However, if you do it repeatedly, it would typically lower your score. Also, if you don't close the account you pay off, you could run up a new balance there and double the amount of your debt, so you want to be really careful. If you want to do the balance transfer, do it only once and then close the old account and pay off the new balance as quickly as you can. Where it will cause a slight decline in your credit report, or credit score I should say, is by initiating that balance transfer. Normally, you're opening a new account and when you open a new account that means a new inquiry into your credit.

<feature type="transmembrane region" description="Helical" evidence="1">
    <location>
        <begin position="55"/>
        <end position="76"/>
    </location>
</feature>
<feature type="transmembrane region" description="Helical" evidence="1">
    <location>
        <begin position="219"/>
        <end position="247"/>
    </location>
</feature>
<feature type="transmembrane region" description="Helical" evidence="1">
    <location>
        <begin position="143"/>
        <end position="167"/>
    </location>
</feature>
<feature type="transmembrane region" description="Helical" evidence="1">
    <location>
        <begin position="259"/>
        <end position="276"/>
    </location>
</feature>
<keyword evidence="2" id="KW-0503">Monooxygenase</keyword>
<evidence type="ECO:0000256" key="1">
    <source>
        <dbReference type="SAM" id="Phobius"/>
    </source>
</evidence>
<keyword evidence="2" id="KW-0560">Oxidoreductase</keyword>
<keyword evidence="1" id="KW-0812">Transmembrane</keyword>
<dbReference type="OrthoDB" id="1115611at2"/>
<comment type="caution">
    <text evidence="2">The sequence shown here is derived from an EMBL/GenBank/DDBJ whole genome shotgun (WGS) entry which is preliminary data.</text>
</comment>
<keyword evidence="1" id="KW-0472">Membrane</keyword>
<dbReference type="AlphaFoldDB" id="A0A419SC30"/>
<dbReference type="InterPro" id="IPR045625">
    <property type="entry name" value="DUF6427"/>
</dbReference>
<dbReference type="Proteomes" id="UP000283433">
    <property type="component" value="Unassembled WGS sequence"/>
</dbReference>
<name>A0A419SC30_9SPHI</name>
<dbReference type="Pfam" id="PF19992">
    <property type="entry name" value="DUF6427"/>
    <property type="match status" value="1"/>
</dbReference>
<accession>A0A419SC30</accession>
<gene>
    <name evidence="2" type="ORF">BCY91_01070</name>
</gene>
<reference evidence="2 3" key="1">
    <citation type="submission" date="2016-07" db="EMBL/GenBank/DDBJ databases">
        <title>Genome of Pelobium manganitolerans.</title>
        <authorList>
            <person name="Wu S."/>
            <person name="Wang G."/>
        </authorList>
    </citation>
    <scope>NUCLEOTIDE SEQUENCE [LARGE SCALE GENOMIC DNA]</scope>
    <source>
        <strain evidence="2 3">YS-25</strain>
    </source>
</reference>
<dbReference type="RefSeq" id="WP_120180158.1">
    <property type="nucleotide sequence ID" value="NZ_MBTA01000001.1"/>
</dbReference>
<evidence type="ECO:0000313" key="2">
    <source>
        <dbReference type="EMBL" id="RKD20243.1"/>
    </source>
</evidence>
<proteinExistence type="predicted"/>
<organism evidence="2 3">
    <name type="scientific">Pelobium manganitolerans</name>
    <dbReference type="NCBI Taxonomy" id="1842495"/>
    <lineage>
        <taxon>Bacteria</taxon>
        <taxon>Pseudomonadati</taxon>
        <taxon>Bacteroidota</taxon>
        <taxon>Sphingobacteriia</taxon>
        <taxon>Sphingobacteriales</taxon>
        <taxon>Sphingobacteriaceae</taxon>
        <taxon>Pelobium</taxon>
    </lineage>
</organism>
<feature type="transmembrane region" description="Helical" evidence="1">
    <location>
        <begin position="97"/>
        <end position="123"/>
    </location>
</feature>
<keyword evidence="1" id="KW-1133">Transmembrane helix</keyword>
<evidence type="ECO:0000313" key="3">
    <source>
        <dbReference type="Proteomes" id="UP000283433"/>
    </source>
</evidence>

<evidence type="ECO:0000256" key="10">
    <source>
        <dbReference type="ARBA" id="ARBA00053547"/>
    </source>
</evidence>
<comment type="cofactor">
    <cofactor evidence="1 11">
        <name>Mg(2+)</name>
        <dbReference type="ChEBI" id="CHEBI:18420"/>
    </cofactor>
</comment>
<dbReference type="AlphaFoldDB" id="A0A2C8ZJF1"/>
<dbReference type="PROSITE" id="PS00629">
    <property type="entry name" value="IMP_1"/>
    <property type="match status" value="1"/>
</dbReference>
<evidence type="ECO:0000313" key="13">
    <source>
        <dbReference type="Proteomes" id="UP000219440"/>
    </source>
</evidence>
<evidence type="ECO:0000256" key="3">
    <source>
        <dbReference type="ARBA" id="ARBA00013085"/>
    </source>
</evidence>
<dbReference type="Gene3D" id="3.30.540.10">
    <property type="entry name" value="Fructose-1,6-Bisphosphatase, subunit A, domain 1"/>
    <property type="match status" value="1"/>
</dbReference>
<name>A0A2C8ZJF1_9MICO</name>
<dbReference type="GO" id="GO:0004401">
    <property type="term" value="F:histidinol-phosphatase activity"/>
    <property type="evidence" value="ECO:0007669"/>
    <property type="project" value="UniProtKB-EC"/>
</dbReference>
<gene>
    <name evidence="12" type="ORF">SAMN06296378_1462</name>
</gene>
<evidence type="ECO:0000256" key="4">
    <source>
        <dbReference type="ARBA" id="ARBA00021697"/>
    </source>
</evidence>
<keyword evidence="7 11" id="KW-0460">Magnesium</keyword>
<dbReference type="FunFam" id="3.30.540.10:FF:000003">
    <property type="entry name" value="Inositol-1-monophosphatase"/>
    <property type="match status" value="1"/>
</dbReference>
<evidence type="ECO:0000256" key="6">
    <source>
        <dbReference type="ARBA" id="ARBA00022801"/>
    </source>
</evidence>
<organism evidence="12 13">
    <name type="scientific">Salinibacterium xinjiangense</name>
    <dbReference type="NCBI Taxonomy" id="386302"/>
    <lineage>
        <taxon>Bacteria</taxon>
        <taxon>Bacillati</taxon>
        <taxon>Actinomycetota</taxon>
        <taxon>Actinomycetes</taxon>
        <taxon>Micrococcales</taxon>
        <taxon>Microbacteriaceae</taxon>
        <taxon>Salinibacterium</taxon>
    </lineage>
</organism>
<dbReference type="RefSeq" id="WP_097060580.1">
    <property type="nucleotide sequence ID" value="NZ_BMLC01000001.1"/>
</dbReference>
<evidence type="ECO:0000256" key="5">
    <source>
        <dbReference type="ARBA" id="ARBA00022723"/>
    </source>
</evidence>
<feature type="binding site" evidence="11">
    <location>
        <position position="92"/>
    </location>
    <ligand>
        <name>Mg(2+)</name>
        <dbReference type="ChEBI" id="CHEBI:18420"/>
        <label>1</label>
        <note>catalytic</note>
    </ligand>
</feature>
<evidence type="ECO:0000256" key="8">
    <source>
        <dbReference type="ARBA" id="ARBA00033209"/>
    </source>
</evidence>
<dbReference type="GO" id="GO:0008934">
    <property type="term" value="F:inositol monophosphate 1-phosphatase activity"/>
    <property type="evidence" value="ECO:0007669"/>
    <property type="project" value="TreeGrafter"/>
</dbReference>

There's two types of inquiry. There's the soft inquiry, which is essentially where you pull your own credit score for your informational purposes. That doesn't affect your score. Then there's the hard inquiry, where a lender is pulling it specifically for the purpose of determining whether or not to extend you credit. So if you take advantage of their balance transfer offer and that involves you opening a new account, that means a hard inquiry on your credit.